An Olympic female boxer on how to retrain your brain for success

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Alexis Pritchard fought her way to boxing glory in 2012 when she became the first New Zealand woman to win an Olympic bout. She talks to us about her most epic battle in the ring and her work since retiring from the sport as a mindset and performance coach…

How did you get into boxing?

I got into boxing aged 19 when my self-esteem and confidence were a bit low. I looked up a boxing gym in the Yellow Pages in 2003 and the first one I called said ‘we’re too busy to answer the phone but come and try a class’, so I did. The minute I hit the bag I just felt powerful and strong and it was so much fun. I feel like I fell in love with it on that first day.

What’s your defining career moment?

It came in 2016 at the World Championships which was a qualifying tournament for the Rio Olympics. I fought the world number two from Azerbaijan and it was one of the best fights of my career. I showed up confident, courageous and assertive. I knew she was a great boxer and both of us fought beautifully. I remember standing back in the ring and thinking ‘damn this is cool’. Her hand was raised the victor in the end but that was the moment I realised I belonged on the world stage.

How does what you learned in the ring translate into your work as a mindset coach?

As an athlete, I had to figure out how to be calm, clear and collected while under an immense amount of pressure – and that is translated into what I do now because I teach people how to do that. Whether it’s public speaking in a boardroom or as an athlete, it’s about learning to perform with courage and overcoming your fears.

Do you think the biggest thing that holds people back is a lack of self-belief?

Absolutely. We are our biggest enemies. Why have we decided to be so hard on ourselves? The minute I learned how to change my story, my life as an athlete and my feelings outside of the ring changed. Becoming my biggest cheerleader is so much more productive than being my biggest critic. It’s okay to want to be better, however, if you’re the biggest bully to yourself in your head how do you think you’re going to improve? We need to be kinder to ourselves and look for improvement and progress rather than perfection.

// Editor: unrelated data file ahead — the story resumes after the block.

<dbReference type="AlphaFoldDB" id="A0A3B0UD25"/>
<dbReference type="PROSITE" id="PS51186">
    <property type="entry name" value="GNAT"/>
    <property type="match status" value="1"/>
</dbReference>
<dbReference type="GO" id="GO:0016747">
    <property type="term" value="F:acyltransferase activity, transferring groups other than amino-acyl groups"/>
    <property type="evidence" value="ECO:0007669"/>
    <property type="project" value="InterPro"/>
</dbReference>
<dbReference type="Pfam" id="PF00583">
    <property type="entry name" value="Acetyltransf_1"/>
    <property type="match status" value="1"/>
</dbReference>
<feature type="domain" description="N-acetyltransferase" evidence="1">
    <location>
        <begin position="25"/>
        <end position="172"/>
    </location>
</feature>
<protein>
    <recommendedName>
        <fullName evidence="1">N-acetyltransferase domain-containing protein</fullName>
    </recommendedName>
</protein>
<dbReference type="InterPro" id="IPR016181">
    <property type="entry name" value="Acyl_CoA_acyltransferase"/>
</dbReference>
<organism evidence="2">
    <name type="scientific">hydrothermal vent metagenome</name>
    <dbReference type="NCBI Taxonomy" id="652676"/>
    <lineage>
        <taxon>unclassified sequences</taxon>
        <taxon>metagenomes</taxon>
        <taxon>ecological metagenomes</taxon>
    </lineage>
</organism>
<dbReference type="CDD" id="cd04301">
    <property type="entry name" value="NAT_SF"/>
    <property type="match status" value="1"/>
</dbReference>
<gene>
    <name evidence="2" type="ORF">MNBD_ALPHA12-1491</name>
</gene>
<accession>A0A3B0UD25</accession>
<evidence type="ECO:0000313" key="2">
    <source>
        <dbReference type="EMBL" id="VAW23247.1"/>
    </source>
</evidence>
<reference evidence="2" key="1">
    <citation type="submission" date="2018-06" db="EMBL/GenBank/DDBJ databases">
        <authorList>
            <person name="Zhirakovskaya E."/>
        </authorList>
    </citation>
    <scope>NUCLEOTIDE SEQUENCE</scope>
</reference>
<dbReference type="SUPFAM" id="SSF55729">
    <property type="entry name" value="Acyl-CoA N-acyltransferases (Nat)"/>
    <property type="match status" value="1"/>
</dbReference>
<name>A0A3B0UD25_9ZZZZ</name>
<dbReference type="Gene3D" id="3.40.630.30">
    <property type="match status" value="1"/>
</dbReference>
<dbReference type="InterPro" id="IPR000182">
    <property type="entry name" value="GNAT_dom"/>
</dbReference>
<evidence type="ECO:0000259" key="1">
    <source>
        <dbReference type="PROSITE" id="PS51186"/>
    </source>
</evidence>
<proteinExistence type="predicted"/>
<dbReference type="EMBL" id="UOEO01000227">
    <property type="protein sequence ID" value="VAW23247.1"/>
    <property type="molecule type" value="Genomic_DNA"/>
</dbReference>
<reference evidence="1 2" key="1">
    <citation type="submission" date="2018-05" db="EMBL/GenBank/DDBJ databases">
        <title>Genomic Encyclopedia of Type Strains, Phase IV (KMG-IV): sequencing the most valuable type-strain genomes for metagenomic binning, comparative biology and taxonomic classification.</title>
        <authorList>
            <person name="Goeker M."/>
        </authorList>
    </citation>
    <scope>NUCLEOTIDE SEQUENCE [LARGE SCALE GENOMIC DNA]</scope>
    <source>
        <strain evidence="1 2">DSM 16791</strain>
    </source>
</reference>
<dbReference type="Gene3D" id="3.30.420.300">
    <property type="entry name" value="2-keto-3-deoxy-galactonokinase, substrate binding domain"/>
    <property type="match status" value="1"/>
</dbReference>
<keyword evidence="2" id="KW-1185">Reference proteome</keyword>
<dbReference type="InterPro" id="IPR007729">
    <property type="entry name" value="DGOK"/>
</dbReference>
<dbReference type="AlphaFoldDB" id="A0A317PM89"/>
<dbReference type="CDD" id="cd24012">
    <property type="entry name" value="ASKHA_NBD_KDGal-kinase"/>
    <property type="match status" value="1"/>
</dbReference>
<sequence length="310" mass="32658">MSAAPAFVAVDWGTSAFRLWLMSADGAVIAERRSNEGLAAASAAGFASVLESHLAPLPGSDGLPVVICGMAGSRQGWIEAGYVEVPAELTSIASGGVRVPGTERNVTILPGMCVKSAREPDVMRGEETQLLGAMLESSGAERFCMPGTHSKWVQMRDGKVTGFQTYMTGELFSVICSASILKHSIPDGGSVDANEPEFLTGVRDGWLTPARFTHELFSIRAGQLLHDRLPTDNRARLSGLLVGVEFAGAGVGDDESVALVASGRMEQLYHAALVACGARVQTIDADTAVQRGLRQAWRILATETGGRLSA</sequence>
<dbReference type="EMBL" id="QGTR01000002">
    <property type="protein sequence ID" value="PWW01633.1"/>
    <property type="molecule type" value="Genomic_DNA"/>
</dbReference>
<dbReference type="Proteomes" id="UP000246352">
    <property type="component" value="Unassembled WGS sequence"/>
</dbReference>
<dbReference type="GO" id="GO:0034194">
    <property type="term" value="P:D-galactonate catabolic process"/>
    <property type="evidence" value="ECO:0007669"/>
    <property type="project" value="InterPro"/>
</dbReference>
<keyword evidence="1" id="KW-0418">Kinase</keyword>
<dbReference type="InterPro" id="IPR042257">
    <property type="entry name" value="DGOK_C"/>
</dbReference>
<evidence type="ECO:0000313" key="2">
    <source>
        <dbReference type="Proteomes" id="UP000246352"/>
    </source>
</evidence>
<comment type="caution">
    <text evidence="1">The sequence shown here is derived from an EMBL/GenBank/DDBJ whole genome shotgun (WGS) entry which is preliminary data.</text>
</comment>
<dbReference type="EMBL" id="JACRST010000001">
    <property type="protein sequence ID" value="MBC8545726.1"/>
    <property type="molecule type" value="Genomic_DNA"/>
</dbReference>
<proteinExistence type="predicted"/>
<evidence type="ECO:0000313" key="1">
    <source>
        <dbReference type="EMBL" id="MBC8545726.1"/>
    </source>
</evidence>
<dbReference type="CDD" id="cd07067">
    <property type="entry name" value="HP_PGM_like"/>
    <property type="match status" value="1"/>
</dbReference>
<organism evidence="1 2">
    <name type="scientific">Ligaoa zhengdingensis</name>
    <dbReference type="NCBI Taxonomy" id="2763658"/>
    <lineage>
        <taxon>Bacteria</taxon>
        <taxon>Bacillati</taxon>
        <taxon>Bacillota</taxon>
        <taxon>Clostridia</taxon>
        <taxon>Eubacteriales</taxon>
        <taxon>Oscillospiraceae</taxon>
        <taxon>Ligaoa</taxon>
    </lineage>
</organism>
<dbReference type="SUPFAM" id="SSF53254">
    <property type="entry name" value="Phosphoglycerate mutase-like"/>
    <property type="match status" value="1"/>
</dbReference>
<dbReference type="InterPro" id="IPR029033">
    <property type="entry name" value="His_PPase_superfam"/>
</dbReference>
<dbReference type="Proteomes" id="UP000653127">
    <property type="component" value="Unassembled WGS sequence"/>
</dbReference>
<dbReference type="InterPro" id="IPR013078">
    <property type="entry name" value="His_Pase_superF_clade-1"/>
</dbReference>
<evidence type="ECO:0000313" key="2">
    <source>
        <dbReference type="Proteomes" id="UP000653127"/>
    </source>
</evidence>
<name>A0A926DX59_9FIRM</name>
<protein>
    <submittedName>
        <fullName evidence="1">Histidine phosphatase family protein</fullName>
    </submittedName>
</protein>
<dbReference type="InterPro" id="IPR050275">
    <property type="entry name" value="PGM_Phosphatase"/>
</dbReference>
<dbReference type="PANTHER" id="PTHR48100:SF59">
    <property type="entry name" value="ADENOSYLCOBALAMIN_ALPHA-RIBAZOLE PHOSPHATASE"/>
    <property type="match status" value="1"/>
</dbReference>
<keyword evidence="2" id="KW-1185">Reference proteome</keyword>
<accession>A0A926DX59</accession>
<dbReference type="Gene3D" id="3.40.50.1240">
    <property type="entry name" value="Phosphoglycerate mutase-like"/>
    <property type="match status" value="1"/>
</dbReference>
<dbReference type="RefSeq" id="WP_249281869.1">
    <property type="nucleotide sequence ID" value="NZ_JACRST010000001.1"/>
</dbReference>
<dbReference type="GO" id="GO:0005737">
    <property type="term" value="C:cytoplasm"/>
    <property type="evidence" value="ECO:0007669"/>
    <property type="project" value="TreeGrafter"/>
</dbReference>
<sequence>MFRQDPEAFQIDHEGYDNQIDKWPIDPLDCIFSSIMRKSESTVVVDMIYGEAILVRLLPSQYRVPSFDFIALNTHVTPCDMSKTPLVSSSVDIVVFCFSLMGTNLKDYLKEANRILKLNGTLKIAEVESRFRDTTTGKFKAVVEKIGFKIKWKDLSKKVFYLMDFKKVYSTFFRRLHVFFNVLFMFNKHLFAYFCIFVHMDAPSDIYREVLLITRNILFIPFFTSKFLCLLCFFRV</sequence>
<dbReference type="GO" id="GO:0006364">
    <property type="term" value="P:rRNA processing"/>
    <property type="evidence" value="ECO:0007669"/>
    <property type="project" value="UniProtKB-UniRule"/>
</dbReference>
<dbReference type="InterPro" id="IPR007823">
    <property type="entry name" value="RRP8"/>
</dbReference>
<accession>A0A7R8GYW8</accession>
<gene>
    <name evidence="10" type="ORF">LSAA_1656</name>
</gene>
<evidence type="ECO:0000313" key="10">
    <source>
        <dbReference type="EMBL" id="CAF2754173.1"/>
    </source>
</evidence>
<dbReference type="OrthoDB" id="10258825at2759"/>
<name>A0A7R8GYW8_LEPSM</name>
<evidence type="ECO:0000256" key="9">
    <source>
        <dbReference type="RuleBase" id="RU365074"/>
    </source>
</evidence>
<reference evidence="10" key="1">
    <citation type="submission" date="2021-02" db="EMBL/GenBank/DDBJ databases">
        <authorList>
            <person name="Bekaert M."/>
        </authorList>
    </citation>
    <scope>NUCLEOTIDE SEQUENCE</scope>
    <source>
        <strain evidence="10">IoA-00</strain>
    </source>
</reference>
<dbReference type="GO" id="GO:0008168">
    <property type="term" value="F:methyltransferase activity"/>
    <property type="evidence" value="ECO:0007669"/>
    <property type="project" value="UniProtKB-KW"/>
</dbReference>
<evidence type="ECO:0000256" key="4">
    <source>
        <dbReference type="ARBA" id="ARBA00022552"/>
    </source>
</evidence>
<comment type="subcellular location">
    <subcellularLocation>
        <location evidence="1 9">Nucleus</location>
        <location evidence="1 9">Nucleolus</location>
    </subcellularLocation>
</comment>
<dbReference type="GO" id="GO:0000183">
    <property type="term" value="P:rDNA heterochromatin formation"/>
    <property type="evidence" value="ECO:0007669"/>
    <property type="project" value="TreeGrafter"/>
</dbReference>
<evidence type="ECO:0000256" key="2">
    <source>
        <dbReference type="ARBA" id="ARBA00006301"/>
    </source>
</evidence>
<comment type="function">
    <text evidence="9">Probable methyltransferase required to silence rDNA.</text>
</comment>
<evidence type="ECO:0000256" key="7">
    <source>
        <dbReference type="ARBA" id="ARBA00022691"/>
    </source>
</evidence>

Top tips for retraining your mind for success

1. Thought awareness. Stop and really analyse your thinking. Be aware of what’s going on your head because once you’re aware of the thought patterns you can start changing them.
2. Wake up and think about your first thought of the day. Tell yourself today is going to be a great day. Your brain always wants to be right about stuff and if you say today is going to be a crappy day your brain will seek validation for that thought at the end of the day.
3. Give yourself permission to be kinder to yourself. Be your biggest cheerleader rather than a bully.
4. Mindset is a skill, so seek out somebody who has expertise. It’s about empowering yourself with tools to improve the way you think and navigate this world. If you have the right tools your mind can be your most powerful weapon.
5. Move your body!

The best investment you’ve made in wellbeing?

Seeking out a mental skills coach and going to yoga. I love yoga because it’s a space for calmness and looking inward. Doing yoga once a week as an athlete kept me injury-free.

Life mantra?

“I Alexis Pritchard give myself permission to be great. I am powerful beyond measure and I shine my light brightly so that others can shine a light too.”

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By Sam

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